Social Engineering Attacks: How to Protect Your Facebook Account

We’ve all had that friend or that random stranger who was complaining literally everywhere that his Facebook account got hacked and then he proceeded to put the blame on the platform developers.

The truth is that for the most part, the problem does not lie on Facebook, but on the Facebook user himself. The question is, how is that even possible? How can someone get access to your account? How many people try to hack Facebook accounts anyway?

You’d be surprised, according to The Telegraph, hackers try to hack Facebook accounts more than 600.000 times per day.


Phishing is one of the easiest ways for someone to steal your information as he won’t have to go through that much of a hassle, that is because you are the one who will do most of the work.

Yes, you’ve read that right, you will be the one to provide all of the information that the hacker needs. This is the most dangerous truth about social engineering.

That is because Phishing is a method of pretending to be someone else. Pretending to be a different person or a company, where in reality you don’t have any actual relations to, so that you can fool your victim into providing you with all of the information that you need in order to hack him.

In our case, the hacker is pretending to be from Facebook to fool you into proving him with your login credentials which he will later use to log in to your account.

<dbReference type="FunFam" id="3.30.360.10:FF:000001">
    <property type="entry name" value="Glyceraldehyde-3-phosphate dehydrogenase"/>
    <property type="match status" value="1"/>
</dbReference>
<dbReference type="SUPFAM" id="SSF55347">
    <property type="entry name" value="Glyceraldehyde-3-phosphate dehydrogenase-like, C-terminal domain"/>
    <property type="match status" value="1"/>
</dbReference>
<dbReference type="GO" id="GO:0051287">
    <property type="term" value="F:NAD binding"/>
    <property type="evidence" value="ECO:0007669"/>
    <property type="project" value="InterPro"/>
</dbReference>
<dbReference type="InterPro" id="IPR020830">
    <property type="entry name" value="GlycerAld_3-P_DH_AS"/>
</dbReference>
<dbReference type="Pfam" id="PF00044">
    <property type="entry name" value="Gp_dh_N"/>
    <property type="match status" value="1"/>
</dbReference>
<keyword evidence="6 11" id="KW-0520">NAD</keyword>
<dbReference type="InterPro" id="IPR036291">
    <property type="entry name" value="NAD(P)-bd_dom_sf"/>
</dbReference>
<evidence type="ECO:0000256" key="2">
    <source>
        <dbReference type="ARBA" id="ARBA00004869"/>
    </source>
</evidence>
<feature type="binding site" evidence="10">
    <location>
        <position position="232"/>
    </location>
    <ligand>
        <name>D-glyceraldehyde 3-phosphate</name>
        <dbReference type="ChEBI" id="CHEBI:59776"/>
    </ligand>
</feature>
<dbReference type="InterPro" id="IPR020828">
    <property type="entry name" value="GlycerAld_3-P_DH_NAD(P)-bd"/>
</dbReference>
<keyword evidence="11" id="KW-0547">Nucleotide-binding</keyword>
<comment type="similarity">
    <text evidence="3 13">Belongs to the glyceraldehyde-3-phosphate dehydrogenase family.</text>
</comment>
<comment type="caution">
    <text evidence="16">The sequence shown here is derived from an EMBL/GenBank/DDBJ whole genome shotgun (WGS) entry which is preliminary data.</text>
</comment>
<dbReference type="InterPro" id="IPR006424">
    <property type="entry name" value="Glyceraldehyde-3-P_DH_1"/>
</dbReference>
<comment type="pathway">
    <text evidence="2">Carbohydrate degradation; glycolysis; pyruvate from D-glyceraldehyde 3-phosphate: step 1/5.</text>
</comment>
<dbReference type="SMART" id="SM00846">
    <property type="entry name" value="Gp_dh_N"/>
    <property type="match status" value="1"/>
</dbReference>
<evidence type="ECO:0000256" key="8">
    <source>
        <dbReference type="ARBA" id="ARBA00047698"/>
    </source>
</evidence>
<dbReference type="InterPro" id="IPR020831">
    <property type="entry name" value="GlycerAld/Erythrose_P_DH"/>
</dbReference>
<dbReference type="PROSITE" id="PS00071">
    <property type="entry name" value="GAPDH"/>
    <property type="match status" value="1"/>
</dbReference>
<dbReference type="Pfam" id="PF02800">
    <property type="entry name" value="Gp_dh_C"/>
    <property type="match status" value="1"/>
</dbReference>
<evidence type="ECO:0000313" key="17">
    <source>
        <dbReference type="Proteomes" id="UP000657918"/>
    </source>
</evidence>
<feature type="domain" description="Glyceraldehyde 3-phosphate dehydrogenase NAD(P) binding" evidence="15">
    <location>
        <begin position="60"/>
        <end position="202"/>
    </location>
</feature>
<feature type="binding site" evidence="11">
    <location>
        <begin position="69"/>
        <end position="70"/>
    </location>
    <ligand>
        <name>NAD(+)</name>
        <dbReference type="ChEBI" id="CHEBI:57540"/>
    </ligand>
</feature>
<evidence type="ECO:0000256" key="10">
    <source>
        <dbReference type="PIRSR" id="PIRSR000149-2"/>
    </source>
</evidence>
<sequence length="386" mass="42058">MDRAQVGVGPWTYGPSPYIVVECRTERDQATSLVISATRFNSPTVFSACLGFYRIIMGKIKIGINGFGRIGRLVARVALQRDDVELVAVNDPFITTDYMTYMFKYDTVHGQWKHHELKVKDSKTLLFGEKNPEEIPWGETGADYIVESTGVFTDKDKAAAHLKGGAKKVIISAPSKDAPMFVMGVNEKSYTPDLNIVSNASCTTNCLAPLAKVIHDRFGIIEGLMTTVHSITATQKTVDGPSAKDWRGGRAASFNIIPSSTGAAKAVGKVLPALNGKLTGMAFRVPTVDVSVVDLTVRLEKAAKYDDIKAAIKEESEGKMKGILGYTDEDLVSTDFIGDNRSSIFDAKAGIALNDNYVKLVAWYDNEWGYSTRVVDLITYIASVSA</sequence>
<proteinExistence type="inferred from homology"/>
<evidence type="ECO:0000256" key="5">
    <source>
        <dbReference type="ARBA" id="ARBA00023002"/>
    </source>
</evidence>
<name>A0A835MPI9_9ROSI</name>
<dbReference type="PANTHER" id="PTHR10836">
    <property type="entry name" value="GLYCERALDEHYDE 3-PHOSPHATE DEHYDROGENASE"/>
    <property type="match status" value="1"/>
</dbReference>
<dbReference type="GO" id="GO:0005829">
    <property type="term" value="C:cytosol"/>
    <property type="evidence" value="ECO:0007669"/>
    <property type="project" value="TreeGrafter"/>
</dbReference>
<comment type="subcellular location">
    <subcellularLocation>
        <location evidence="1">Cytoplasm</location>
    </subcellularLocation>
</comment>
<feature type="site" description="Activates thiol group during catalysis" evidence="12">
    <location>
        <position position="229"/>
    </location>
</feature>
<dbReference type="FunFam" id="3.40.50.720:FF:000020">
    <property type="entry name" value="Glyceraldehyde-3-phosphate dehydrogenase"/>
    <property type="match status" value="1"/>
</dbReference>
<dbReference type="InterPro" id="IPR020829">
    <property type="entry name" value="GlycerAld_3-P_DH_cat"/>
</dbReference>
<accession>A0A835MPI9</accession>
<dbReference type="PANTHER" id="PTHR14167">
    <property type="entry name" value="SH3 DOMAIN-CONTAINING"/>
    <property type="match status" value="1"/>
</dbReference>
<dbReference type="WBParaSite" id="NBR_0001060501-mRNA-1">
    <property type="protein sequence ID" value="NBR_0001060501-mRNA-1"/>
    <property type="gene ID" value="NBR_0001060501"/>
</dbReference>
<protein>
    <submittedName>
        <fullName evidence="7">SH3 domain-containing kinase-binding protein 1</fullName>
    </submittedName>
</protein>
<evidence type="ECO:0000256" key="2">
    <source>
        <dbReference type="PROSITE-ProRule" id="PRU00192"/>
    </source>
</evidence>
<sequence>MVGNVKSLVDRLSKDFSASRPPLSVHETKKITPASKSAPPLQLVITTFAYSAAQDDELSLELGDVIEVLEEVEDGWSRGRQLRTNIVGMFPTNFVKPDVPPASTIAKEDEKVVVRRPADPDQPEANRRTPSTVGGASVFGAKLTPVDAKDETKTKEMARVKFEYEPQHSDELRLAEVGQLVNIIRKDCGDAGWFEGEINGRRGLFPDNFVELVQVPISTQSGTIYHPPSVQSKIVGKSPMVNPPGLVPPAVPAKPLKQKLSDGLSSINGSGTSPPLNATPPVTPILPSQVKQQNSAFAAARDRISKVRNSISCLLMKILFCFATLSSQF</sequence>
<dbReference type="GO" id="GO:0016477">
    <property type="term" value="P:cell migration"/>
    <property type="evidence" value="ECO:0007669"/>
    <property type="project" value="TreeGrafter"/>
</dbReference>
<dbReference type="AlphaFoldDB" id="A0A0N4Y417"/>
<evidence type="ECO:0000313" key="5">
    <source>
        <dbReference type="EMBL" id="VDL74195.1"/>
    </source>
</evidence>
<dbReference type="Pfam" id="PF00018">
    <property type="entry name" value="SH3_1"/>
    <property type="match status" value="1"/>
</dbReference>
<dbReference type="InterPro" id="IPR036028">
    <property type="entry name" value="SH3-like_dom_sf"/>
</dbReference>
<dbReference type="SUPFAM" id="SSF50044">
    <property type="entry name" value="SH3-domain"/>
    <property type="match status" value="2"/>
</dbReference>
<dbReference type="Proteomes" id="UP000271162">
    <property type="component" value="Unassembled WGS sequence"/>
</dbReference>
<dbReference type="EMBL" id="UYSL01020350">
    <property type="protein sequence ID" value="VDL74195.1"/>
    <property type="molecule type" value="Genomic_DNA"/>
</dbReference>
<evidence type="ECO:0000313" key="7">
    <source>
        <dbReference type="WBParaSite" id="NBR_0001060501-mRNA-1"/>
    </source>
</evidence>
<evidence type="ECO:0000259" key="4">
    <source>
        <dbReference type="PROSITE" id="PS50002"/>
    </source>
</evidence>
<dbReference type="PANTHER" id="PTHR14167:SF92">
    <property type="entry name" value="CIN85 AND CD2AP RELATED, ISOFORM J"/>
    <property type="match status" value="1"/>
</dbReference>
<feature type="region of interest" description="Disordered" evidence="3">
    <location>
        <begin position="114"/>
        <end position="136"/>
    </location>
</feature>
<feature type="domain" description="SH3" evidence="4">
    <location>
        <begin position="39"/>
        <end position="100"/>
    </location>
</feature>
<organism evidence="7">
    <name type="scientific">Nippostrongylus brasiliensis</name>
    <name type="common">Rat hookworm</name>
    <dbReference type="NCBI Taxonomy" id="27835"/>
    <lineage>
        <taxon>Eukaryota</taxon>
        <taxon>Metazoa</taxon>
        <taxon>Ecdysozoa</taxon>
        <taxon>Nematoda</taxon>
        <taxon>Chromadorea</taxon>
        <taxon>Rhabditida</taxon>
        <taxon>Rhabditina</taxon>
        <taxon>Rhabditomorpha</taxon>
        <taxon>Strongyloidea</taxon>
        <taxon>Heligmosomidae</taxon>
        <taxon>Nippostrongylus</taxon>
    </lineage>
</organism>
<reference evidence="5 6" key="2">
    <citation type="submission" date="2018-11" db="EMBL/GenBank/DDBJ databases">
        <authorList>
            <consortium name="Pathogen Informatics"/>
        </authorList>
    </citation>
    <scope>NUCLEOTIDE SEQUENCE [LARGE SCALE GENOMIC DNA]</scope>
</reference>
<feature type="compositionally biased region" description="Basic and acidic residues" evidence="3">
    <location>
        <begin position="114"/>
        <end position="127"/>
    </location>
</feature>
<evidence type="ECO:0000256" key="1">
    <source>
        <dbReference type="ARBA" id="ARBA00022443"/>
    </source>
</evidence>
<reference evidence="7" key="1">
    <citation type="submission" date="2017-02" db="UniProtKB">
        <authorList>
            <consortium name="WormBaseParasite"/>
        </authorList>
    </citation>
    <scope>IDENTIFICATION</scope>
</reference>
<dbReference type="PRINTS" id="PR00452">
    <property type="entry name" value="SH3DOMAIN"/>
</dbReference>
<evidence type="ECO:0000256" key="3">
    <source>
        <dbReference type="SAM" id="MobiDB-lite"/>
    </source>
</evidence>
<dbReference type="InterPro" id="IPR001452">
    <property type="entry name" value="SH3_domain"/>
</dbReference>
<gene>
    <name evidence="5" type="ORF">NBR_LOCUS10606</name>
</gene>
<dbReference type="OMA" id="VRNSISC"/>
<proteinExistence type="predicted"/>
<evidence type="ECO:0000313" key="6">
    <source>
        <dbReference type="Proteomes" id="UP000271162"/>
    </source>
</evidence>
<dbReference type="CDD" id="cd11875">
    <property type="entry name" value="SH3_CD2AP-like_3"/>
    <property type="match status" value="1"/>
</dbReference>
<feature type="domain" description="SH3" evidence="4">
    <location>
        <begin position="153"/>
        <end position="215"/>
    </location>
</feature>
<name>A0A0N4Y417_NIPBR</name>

You don’t even need to be a hacker to do that, all you have to do is to create a web page that looks exactly like Facebook.

Afterwards you can send an email to the victim saying that they were logged out from their profile for security reasons and that they need to log in again then boom, you have access to all of the information that you need to get into their profile.

You can see that in this case, the fault lies completely on the user himself and not on Facebook. Facebook can’t do anything to prevent you from giving away your information willingly.

This is also known as social engineering, it’s a clever idea to bypass security programs.

Malicious programs

Malware programs like spyware or keyloggers can track your activities and report it back to the one who installed it.

Spyware, for example, will send pretty much everything to the hacker, but it’s not so commonly used because it’s heavy on the system which makes it relatively easy to spot.

A keylogger will only record everything that you type. In that way, the hacker will be able to only get your login credentials without too much unnecessary information.

You can get viruses like these from pretty much everywhere, you name it. Illegal websites, suspicious looking ads, suspicious links, suspicious emails, and the list goes on and on.

For example, an email that says “You’ve earned 1.000.000 million dollars, click here to get them” is a pretty good example of a suspicious email that might have a malicious ad with it.

Facebook malicious programs